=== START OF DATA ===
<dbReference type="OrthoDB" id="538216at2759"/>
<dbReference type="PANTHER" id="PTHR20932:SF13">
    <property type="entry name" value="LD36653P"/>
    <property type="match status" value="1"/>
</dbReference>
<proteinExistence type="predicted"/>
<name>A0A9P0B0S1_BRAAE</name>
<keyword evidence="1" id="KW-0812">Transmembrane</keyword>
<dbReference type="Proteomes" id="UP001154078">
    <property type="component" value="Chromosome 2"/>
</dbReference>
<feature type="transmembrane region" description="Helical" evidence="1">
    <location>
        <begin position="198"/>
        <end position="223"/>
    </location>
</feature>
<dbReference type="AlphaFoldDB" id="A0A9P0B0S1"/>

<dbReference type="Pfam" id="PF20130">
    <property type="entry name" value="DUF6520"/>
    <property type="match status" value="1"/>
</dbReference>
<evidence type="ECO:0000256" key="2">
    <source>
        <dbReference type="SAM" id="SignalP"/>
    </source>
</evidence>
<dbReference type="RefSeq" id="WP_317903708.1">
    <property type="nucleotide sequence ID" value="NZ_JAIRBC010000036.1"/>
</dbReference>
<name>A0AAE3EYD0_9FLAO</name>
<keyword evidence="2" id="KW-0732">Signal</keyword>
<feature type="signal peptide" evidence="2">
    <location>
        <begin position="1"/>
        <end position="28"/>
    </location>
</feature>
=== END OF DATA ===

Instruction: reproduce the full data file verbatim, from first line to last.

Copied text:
<dbReference type="OrthoDB" id="538216at2759"/>
<dbReference type="PANTHER" id="PTHR20932:SF13">
    <property type="entry name" value="LD36653P"/>
    <property type="match status" value="1"/>
</dbReference>
<proteinExistence type="predicted"/>
<name>A0A9P0B0S1_BRAAE</name>
<keyword evidence="1" id="KW-0812">Transmembrane</keyword>
<dbReference type="Proteomes" id="UP001154078">
    <property type="component" value="Chromosome 2"/>
</dbReference>
<feature type="transmembrane region" description="Helical" evidence="1">
    <location>
        <begin position="198"/>
        <end position="223"/>
    </location>
</feature>
<dbReference type="AlphaFoldDB" id="A0A9P0B0S1"/>

<dbReference type="Pfam" id="PF20130">
    <property type="entry name" value="DUF6520"/>
    <property type="match status" value="1"/>
</dbReference>
<evidence type="ECO:0000256" key="2">
    <source>
        <dbReference type="SAM" id="SignalP"/>
    </source>
</evidence>
<dbReference type="RefSeq" id="WP_317903708.1">
    <property type="nucleotide sequence ID" value="NZ_JAIRBC010000036.1"/>
</dbReference>
<name>A0AAE3EYD0_9FLAO</name>
<keyword evidence="2" id="KW-0732">Signal</keyword>
<feature type="signal peptide" evidence="2">
    <location>
        <begin position="1"/>
        <end position="28"/>
    </location>
</feature>